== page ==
“We’ve become used to the idea that the young — more progressive in their voting habits — are the future, and the rest of us had just better adapt,” writes Gerard Baker, The Wall Street Journal’s Editor at Large. He then proceeds to debunk this idea. In fact, Mr. Baker continues, “In political terms, the old are the future.”
Citing US Census Bureau statistics, he points out that, in the past few presidential elections, the 65-plus age group is the one showing the biggest increase in people voting. And, Mr. Baker writes, “they will be even more significant in the next several elections.” The numbers of voters in this 65-plus age group are increasing faster than in any other. Plus, these folks tend to register and vote in higher numbers than younger Americans.
Mr. Baker cites a Pew Research Center estimate that, in the 2020 election, 23 percent of voters will be over 65, “the highest proportion of the electorate of that age since 1970.”
We’ve got an aging population. Yet the student-loan-forgiveness, free college proposals coming out of the Bernie Sanders and Elizabeth Warren campaigns seem designed to attract millennial voters. Senator Sanders says he’ll pay for his plan with a financial transactions tax on the folks he calls “Wall Street speculators.” Senator Warren will impose a “wealth tax.”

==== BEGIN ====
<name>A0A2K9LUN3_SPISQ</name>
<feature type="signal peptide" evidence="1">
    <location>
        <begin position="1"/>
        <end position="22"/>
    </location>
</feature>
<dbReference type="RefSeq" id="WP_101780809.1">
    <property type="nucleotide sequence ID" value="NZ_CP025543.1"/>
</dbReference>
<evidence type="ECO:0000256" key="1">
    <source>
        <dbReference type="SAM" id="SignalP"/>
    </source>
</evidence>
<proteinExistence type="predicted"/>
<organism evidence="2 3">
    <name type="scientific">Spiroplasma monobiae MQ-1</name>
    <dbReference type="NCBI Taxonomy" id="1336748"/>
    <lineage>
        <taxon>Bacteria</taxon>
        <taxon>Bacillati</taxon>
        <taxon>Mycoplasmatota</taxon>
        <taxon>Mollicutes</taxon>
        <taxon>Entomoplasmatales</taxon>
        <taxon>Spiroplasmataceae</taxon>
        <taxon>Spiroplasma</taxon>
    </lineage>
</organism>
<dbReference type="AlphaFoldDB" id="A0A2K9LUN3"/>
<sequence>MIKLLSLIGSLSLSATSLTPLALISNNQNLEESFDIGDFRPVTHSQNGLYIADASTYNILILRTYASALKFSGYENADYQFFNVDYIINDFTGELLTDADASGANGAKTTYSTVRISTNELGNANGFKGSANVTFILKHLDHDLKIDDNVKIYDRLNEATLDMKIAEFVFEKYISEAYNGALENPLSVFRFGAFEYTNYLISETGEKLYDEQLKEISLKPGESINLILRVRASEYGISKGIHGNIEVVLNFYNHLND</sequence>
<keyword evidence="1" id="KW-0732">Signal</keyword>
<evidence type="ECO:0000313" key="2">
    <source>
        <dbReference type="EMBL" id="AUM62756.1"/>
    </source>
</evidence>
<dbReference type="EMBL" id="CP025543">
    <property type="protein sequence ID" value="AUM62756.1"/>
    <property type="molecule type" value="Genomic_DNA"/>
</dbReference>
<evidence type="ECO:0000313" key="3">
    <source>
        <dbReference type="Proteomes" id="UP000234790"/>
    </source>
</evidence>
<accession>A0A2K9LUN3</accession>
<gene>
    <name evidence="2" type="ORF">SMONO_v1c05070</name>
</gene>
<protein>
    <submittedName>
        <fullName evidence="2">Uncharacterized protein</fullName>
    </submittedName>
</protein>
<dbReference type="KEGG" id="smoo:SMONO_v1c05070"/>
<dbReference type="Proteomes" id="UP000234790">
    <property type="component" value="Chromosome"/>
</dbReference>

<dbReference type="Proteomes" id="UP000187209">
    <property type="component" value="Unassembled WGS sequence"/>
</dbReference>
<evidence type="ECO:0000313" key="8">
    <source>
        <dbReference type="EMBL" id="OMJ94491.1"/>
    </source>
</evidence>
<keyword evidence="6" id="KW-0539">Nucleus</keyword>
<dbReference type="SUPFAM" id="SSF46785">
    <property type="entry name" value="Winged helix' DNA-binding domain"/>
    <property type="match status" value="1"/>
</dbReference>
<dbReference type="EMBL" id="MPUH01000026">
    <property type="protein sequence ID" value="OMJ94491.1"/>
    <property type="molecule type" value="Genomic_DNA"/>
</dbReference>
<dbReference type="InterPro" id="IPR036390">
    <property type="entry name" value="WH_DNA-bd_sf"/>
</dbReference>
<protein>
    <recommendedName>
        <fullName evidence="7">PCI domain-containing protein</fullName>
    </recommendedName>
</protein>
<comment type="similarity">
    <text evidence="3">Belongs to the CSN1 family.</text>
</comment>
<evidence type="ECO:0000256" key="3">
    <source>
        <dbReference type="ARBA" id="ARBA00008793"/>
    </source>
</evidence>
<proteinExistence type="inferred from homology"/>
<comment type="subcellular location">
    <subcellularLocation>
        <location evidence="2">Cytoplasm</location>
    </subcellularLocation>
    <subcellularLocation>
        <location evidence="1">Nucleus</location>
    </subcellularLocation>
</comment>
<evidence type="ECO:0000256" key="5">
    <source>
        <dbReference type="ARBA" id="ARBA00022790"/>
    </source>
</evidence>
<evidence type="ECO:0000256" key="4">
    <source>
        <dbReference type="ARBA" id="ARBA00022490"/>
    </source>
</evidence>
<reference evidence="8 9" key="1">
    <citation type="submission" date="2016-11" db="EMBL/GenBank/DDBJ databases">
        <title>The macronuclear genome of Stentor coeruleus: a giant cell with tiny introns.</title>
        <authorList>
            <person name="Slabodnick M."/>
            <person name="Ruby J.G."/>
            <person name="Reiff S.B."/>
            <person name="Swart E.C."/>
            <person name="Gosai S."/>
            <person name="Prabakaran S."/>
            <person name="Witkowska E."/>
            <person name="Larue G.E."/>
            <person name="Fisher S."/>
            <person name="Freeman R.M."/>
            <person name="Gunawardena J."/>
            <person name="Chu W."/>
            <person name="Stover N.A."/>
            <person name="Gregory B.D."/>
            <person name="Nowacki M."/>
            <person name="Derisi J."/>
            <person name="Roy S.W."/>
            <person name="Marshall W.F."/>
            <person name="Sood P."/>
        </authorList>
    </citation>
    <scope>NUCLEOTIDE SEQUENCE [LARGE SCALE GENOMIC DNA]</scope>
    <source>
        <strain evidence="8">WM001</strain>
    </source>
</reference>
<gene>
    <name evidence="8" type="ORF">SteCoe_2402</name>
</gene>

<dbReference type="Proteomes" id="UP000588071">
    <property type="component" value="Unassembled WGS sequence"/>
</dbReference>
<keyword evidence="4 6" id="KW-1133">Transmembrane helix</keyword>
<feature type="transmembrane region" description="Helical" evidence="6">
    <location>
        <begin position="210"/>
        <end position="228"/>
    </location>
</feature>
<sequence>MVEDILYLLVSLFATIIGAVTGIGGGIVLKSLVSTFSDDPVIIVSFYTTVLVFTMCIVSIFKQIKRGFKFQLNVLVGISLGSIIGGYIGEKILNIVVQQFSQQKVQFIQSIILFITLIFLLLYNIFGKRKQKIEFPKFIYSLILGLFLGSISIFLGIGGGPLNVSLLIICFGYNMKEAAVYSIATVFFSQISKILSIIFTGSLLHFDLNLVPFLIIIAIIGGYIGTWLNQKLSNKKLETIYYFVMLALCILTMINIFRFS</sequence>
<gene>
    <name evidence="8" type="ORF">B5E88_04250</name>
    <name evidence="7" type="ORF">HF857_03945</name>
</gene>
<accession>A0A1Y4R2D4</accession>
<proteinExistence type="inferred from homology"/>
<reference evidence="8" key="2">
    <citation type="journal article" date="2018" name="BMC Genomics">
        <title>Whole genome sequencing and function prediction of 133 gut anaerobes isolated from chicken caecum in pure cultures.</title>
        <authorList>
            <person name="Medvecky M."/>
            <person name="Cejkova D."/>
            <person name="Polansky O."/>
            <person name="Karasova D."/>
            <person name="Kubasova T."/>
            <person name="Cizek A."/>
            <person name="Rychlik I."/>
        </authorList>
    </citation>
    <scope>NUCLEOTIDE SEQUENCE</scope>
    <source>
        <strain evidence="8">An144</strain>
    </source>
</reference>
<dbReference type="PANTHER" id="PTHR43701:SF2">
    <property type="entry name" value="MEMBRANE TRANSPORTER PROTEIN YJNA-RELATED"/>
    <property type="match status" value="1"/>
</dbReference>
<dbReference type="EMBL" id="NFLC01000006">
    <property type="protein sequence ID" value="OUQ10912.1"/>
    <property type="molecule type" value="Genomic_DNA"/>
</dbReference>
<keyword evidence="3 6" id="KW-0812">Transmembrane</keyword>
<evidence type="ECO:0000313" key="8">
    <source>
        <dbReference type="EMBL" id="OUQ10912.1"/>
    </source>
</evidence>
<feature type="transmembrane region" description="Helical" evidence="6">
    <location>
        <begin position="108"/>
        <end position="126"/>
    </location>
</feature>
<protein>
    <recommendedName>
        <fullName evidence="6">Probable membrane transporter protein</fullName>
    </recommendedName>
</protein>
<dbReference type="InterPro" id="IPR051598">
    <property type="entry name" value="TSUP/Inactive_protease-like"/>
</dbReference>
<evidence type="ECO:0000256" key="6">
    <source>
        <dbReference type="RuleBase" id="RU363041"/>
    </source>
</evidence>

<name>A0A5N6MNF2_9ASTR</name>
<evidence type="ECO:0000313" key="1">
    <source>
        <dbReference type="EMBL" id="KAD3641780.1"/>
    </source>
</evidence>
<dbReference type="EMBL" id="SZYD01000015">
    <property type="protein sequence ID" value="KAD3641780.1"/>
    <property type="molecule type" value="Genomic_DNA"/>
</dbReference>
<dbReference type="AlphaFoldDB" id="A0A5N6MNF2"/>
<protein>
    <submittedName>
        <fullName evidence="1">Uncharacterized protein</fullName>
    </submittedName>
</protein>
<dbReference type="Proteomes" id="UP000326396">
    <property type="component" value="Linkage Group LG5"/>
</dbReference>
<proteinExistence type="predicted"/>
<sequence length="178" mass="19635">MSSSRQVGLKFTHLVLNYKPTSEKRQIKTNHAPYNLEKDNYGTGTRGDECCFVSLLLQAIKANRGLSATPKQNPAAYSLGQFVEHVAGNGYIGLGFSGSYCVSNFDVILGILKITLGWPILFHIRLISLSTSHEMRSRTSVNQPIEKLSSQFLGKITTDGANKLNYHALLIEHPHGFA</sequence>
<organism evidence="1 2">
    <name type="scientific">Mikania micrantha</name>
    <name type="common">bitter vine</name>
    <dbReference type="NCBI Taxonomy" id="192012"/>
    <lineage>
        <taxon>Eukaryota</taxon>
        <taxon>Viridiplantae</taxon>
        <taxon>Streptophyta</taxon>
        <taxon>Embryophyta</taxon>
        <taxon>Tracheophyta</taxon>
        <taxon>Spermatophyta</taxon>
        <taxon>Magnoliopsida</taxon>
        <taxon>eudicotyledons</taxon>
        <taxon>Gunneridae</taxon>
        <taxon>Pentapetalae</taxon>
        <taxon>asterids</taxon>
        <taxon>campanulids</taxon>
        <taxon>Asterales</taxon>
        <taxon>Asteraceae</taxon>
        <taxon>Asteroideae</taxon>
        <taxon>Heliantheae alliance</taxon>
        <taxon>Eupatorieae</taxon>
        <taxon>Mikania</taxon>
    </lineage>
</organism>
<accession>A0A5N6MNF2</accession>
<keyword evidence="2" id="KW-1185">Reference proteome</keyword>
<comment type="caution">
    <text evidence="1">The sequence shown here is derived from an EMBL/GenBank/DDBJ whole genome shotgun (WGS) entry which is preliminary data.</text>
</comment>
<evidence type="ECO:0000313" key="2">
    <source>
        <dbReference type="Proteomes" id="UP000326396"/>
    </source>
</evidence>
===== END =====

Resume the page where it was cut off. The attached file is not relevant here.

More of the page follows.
When wealth taxes become insufficient to pay for these middle-class welfare programs — and they will — the cost will become part of the national debt owed by — guess who? — younger Americans, future generations.
We haven’t heard any talk among the presidential hopefuls about reforming Social Security or Medicare, entitlements which are growing on autopilot as the numbers of seniors who will draw upon them skyrockets.
Make no mistake. Baby boomers will get their retirement benefits. Student debt forgiveness may come. And free college. But none of this will be free. Millennials and generations to follow: please understand, you will pick up the tab.